ife in Coventry, where I lived from 1929 until November 1940, obviously stands out in my mind. Some memories are particularly vivid, such as backing my father's car, a big Morris, out of the garage, and then driving it forwards for about 100 yards.
On the subject of cars, the first car that I can remember us owning was a French Darraque. The previous one that I can't remember had been an Essex; both of them very large cars for those days, when few families possessed automobiles. So much so that if bad weather necessitated my father driving me to school, I always begged him to stop the car around the corner, as I was too embarrassed to let it be known that we owned one. If I was seen, I remember telling inquisitive children that the car belonged to a neighbour who had kindly brought me to school. How times have changed! I didn't dare admit to having a telephone in the house either, or to my family having live-in help, a maid. That for me would have been total embarrassment.
I went to a council or state school in Coventry, and the families in our area were very respectable, church-going, God-fearing, working-class people, with little money. When a forthcoming occasion of an exciting school outing to Windsor Castle (another one was to the London Zoo) was announced weeks in advance, the cost being 2 shillings and sixpence, most pupils had to pay even this small amount in instalments. I had to beg my father to allow me to do the same, as to have arrived at school one day with the full amount would have been too embarrassing. Always being a very nosey and inquisitive child I had overheard teachers comparing notes as to how many pupils they would personally need to subsidise, as there were some whose parents could not find even that small amount of money.
Thinking way back, it was an utter disgrace to demolish Butcher Row and Ironmonger Row. I well remember being with my Mother in Butcher Row for the final Saturday night closing-down sales. Those streets were something out of Dickens, about 8/9ft. wide as I recall - two handcarts could just about pass, although traders put their wares outside, which on the narrow, cobbled, busy streets made movement very difficult. There was a book shop and stationers which we went into. I wandered from little room to little room, all beamed, wood floors and dark. On the top floor I found some Venus pencils; HB/HH and so on. I persuaded my Mum to give me twopence and I was told by the owner to take as many pencils as I liked, as he had no use for them. Very tempting but I didn't take many. A friend of my father managed a furniture shop very nearby, and I remember him saying that he did not know what he was going to to for a job. Redundacy was not known of in those days. Two day later the face of Coventry started to lose its charm; what were the town planners thinking of?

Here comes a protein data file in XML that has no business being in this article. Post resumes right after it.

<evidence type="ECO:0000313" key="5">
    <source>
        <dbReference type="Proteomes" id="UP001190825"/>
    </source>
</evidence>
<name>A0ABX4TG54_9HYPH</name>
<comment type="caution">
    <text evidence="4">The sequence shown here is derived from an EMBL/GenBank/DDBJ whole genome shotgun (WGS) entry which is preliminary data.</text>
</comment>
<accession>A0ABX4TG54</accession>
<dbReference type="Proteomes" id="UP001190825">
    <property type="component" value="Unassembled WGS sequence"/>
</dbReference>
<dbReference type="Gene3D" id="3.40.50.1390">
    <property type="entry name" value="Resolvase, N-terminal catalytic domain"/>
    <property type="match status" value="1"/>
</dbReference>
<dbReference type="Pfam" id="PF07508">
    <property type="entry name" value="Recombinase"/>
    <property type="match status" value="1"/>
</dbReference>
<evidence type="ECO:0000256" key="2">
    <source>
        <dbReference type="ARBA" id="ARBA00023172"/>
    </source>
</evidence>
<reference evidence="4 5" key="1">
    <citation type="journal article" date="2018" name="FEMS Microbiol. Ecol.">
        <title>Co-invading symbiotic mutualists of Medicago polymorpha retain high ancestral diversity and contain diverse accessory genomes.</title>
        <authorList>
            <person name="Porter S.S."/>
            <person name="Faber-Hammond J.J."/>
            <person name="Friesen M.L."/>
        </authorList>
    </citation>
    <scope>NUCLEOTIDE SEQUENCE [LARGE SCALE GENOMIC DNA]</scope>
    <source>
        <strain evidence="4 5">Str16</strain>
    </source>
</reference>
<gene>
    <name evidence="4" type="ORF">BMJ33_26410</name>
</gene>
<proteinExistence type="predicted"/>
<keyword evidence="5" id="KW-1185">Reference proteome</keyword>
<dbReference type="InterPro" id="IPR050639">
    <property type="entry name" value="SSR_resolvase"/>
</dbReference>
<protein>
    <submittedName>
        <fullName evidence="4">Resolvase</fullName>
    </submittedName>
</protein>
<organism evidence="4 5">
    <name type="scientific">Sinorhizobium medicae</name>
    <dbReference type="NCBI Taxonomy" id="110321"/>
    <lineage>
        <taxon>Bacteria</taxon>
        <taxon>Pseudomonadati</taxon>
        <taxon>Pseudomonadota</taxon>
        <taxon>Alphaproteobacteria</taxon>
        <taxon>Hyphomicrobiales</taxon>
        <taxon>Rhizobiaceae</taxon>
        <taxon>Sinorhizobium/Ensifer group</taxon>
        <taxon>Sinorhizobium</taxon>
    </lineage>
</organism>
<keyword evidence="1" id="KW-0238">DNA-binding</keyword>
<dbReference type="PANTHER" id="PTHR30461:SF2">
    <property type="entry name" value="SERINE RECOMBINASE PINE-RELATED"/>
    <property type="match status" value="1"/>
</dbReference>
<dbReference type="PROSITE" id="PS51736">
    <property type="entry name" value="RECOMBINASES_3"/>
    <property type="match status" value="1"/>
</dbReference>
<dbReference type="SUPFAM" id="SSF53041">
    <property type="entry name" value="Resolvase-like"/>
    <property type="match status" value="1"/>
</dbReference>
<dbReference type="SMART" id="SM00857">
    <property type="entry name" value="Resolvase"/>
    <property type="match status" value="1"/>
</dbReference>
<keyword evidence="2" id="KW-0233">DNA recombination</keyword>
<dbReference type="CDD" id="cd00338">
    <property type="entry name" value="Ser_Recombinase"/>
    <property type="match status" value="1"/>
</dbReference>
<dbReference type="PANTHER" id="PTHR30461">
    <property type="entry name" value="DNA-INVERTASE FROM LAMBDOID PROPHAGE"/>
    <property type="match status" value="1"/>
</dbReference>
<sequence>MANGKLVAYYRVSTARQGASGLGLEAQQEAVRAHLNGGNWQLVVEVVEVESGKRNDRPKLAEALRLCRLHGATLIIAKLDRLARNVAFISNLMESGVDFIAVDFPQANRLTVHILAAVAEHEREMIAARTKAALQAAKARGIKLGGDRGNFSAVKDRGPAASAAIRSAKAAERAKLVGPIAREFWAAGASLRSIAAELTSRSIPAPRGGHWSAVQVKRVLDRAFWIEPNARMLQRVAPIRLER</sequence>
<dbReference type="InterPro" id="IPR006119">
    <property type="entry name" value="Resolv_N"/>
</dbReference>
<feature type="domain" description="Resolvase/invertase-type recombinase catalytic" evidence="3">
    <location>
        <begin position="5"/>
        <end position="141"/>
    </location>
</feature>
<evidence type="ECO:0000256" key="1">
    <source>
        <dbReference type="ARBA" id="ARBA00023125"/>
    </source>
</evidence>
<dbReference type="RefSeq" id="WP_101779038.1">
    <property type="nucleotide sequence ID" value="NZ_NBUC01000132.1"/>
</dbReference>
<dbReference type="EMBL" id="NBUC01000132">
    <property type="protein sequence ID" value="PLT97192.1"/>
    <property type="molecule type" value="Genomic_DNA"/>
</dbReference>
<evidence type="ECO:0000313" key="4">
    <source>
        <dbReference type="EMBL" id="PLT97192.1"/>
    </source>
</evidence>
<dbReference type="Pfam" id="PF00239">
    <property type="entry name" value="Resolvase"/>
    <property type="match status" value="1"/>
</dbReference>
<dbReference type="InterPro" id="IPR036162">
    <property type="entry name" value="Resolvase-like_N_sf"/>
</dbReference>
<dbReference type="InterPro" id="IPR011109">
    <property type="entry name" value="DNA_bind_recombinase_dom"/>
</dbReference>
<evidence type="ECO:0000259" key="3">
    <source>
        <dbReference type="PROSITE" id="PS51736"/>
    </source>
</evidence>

I well remember Owen Owen opening. Birmingham had Lewis's, London had Selfridge, but Coventry!! Owen Owen (from Liverpool) was a nine day wonder. Coventry had its own LARGE store. WOW! The store attracted a lot of attention, due in no small measure to a LIVE ROBOT MAN who I would follow around from department to department, hoping to catch him blink, but never did so. My Father assured me that he had spoken to him and that he was a real human being, but I was never convinced.
In 1939 I started work in the family business in Bishop Street, and my first job. At exactly 10:45 a.m., when my father would go daily into Broadgate to the bank, and then to on to Lyons for his morning coffee, it was my job to go to a little bakers in Silver Street. It wasn't a shop, it was a cave in the old city wall, BUT I went there for Cheese Batches. The prices were; medium, one penny or large three ha'pence. They were beautifully hot breads rolls, cut open, a large pat of butter put in which immediately melted, and then an enormous lump of Cheddar cheese put on top of the butter. I then ran back to the shop fast so that we all enjoyed them piping hot with cups of tea. Why everyone was not fat I still wonder. Incidentally a great treat was to join my father for coffee. Lyons served a coffee-dash, which was a glass of hot milk with a 'dash' of coffee, that together with a Buzz biscuit was a great treat. If I recall, it cost twopence.